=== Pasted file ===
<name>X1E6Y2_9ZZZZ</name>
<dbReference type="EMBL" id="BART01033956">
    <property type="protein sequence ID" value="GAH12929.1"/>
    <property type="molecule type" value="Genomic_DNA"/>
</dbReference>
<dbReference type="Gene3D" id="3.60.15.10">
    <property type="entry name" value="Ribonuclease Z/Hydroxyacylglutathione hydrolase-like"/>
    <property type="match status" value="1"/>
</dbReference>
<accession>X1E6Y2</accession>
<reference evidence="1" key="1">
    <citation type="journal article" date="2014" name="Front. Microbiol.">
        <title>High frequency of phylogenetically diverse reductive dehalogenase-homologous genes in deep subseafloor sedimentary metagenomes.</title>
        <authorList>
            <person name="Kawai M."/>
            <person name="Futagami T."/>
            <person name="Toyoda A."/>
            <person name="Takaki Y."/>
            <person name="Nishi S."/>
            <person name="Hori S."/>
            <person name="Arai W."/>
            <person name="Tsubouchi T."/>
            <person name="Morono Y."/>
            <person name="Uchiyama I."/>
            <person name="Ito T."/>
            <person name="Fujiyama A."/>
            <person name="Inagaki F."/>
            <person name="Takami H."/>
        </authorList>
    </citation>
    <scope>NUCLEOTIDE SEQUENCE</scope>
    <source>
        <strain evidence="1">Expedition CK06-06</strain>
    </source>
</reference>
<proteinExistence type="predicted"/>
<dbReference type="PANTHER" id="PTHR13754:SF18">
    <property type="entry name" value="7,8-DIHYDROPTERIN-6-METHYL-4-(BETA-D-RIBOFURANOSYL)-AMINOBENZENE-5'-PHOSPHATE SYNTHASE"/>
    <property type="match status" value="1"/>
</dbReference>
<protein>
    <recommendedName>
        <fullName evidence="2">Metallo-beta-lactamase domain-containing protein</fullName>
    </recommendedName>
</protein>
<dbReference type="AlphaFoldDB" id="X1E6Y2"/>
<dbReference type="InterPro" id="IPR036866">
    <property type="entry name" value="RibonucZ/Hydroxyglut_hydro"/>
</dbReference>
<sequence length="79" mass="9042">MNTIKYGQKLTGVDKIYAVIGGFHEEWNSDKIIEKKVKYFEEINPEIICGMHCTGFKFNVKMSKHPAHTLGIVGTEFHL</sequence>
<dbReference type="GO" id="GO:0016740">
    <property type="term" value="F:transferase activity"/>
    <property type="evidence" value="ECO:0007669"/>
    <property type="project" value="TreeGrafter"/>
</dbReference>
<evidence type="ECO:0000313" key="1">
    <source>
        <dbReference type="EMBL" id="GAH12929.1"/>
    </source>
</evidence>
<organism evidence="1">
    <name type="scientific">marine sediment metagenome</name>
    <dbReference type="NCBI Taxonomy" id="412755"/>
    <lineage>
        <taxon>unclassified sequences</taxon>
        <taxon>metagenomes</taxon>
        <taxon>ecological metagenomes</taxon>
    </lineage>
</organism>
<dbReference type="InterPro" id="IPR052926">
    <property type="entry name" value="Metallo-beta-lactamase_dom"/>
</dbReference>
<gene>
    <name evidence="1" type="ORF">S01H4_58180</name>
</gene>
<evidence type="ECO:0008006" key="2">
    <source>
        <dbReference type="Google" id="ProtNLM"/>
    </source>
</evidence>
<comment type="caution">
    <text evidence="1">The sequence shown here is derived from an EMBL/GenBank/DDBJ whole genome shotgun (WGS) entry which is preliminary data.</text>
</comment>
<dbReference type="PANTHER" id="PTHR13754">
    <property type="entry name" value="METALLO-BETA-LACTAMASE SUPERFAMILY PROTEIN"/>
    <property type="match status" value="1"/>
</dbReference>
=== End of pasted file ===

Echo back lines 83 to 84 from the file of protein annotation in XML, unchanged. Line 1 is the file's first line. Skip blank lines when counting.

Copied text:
</comment>
<dbReference type="PANTHER" id="PTHR13754">